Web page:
Learning from the sisters

Children in Santo Domingo, Dominican Republic, carry containers for water Sept. 6 as Hurricane Irma races across the Caribbean. The hurricane was scheduled to hit the island later that night. (CNS photo/Ricardo Rojas, Reuters)

"Gail, you must learn so much from the sisters," family and friends often say.

Indeed I do — and never has that been made clearer than in the past few weeks. Since emerging from the Spirit-filled, protected space of the annual assembly of the Leadership Conference of Women Religious just a month ago, our nation has been ripped raw over displays of bigotry and racism in Charlottesville, Virginia, watched as strangers came together to help each other after Hurricane Harvey battered Texas and Louisiana, and now faces a monster Hurricane Irma that threatens to decimate South Florida, where I lived and worked as a journalist for many years and have a wide network of family, friends and colleagues — whom I worry about and am keeping in prayer.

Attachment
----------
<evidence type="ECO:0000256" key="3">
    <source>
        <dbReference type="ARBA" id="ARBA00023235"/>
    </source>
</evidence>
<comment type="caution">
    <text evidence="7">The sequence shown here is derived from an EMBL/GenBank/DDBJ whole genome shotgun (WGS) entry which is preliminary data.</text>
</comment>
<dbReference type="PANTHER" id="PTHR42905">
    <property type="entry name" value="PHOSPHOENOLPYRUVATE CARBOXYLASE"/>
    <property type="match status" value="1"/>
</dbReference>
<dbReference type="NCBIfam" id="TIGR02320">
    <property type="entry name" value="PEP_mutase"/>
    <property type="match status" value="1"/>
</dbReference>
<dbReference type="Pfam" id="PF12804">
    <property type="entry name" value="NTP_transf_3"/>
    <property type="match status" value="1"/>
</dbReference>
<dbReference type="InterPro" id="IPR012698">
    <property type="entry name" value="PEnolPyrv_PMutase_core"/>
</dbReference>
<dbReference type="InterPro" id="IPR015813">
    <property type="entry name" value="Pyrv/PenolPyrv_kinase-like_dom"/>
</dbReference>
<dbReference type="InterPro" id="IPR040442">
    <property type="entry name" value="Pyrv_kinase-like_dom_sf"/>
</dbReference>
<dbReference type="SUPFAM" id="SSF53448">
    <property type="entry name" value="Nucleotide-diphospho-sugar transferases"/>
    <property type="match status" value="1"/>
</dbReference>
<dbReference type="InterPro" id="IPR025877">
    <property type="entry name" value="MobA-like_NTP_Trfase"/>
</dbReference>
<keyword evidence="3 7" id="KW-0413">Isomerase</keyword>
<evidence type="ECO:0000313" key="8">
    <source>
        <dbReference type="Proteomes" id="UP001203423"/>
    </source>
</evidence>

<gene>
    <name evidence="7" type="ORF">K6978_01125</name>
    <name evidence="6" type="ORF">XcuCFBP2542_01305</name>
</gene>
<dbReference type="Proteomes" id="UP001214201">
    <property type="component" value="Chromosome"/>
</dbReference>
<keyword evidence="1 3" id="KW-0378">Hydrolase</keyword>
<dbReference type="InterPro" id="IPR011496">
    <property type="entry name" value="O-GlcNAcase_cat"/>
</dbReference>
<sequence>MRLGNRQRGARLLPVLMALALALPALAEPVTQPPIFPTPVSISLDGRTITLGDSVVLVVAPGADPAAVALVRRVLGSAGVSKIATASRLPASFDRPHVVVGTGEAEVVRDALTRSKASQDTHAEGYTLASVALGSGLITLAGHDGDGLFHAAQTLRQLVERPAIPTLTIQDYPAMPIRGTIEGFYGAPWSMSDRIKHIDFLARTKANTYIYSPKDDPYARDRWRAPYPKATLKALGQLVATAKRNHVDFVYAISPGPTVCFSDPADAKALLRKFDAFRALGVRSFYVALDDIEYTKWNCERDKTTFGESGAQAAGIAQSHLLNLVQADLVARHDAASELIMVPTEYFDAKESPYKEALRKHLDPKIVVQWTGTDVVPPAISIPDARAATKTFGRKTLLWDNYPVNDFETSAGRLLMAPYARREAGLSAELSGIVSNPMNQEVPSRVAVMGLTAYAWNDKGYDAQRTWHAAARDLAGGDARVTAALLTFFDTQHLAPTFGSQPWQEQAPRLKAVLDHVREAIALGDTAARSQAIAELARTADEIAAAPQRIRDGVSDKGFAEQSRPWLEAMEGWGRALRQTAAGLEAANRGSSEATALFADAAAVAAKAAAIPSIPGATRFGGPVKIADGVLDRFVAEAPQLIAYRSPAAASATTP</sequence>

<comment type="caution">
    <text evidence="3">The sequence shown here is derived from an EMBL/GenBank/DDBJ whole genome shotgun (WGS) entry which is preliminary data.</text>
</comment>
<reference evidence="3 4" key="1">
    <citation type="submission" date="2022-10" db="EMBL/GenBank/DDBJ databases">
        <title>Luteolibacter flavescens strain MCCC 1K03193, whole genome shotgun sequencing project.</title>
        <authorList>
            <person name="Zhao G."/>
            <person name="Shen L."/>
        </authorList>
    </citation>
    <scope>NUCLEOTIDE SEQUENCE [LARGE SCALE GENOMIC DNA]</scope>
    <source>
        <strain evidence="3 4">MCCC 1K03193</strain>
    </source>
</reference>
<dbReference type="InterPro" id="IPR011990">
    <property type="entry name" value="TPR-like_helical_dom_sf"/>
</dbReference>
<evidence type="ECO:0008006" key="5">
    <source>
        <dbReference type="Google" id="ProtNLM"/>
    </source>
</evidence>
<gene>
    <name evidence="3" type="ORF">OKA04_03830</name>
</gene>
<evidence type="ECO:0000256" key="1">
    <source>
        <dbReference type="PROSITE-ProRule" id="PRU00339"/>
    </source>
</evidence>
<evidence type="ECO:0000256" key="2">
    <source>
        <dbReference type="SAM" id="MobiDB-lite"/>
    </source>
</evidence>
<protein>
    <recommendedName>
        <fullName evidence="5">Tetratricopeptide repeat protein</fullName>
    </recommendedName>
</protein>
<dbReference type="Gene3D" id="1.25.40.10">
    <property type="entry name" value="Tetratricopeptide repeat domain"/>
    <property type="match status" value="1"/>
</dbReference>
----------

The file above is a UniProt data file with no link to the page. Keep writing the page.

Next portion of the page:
So what have I learned, and how is it helping in these most challenging of times? At Global Sisters Report, we are blessed every day to witness the remarkable fortitude and deep faith of women religious around the world. They go where others fear to tread: helping marginalized and forgotten people regain dignity and respect; challenging corporations and governments to respond to social and environmental needs; and setting an example through their selfless work to the rest of us to be less selfish.

But it's even deeper than that. Since becoming editor of Global Sisters Report in January 2016, I've observed some common patterns in how sisters approach their ministries and missions. While individual congregations and communities rightly honor and incorporate their specific charisms, their spiritual foundations, into their work, these characteristics I've noted transcend those — and hold keys to behavior and spiritual growth I'm learning from.